Biochemical Pharmacology 07/1996; 52(1):173-176. · 4.58 Impact Factor
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    ABSTRACT: 1. Taurine had cytoprotective effects on hepatocytes under hyperoxic or hypoxic condition in the presence of Ca2+. 2. Bile acids had toxic effects on hepatocytes; there was no significant difference in the toxicity between free bile acids and taurine-conjugated bile acids. 3. The mobility of the membranes, examined by 31P-NMR, decreased after treatment with taurine or free bile acids, but increased after treatment with taurine-conjugated bile acids. 4. The fluidity of the membranes, measured by ESR, did not change after treatment with taurine, but decreased after treatment with free bile acids and increased after treatment with taurine-conjugated bile acids. In conclusion, because most bile acids are conjugated with taurine in the liver after administration of taurine, the influence of taurine-conjugated bile acids has to be taken into consideration in estimating the functions of taurine in the liver.
    Advances in experimental medicine and biology 02/1996; 403:85-92. · 1.83 Impact Factor
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    ABSTRACT: The effects of ursodeoxycholic acid (UDCA) on the liver function test values were investigated in patients with chronic hepatitis (CH) and liver cirrhosis (LC) in whom treatment with glycyrrhizin (SNMC) for more than 6 months had failed to improve serum transaminase levels. Twenty-six patients treated with Stronger neo minophagen C (SNMC), 60 ml, i.v., three times/week) for more than 6 months were given UDCA (Urso, 600 mg/day) in addition (SNMC + UDCA group) and 22 patients were given UDCA (Urso, 600 mg/day) alone (UDCA group). The mean AST, ALT, γ-GTP and total bile acid (TBA) values during the 3 months before UDCA treatment and the 3 months after the start of UDCA treatment were compared in each case. The results showed that AST, ALT and γ-GTP were improved by 28, 34 and 46%, respectively in the 24 patients with CH, type C in the SNMC + UDCA group, and 27, 30 and 39%, respectively in the 14 patients with CH, type C in the UDCA group. UDCA was also effective in improving AST and ALT in the patients in the SNMC + UDCA group who were resistant to interferon therapy. The percentages of improvement in AST, ALT and γ-GTP in the 10 LC patients were lower than in the CH patients in both SNMC + UDCA and UDCA group. In conclusion, UDCA is useful in decreasing the serum transaminase levels of patients with CH, even when they are being treated with SNMC.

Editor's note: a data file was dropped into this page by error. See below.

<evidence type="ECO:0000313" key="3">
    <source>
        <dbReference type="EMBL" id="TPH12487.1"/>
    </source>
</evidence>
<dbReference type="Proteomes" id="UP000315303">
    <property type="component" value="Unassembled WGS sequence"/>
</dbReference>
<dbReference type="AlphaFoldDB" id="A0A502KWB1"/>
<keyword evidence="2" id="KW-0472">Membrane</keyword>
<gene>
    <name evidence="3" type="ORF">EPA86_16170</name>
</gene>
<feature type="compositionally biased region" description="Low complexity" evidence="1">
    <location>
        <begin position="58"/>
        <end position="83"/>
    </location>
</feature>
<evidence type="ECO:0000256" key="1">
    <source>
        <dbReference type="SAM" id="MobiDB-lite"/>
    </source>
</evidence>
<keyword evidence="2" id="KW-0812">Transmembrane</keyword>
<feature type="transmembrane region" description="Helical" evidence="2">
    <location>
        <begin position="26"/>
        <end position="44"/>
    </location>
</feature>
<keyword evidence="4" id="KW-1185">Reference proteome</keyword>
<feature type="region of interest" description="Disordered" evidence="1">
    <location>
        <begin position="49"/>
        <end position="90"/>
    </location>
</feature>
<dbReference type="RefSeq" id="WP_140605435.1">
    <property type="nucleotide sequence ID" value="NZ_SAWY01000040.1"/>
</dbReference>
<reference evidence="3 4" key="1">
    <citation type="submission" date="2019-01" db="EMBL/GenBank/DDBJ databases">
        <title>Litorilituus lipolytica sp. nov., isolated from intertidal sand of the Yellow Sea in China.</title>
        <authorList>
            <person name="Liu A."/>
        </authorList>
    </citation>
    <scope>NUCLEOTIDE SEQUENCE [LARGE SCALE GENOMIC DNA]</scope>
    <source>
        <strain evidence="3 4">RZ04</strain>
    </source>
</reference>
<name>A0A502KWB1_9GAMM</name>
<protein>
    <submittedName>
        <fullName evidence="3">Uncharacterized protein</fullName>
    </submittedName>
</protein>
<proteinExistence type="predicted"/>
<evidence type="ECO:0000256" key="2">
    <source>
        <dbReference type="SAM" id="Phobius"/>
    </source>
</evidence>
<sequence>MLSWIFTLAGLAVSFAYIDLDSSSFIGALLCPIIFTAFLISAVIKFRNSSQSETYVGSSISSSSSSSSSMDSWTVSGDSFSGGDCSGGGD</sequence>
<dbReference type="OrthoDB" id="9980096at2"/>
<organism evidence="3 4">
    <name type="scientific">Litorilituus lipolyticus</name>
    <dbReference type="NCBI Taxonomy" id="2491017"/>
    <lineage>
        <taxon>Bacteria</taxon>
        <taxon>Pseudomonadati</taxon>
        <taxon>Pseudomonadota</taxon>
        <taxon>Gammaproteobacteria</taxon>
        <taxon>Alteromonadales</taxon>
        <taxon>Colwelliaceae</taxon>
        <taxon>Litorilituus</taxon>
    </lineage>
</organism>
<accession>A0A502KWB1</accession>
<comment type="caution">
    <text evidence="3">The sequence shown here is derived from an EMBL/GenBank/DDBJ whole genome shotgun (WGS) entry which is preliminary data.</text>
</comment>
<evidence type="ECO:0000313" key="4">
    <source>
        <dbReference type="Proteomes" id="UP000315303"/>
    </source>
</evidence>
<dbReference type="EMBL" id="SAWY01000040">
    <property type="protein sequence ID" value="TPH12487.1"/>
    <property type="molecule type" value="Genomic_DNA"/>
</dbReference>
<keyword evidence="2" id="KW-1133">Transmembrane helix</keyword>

International Hepatology Communications 01/1996;
  • N Matsumoto, T Nakashima, K Kashima
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    ABSTRACT: The author reports 23 cases of chronic liver disease which showed remarkable improvement with the administration of bovine gallstone (Goou) and bear gall powder (Yutan). The concomitant administration of both Goou at 200 mg/day and Yutan at 60 mg/day resulted in marked improvement of liver function as well as subjective complaints in all the patients within one month. The administration of Goou alone was also effective, but concomitant administration of Goou and Yutan tended to be more effective than administration of Goou alone in cases of liver cirrhosis. These results suggest that animal crude drugs (Goou and Yutan) are reliable medicines for intractable chronic liver diseases.
    The Tokai journal of experimental and clinical medicine 06/1995; 20(1):9-16.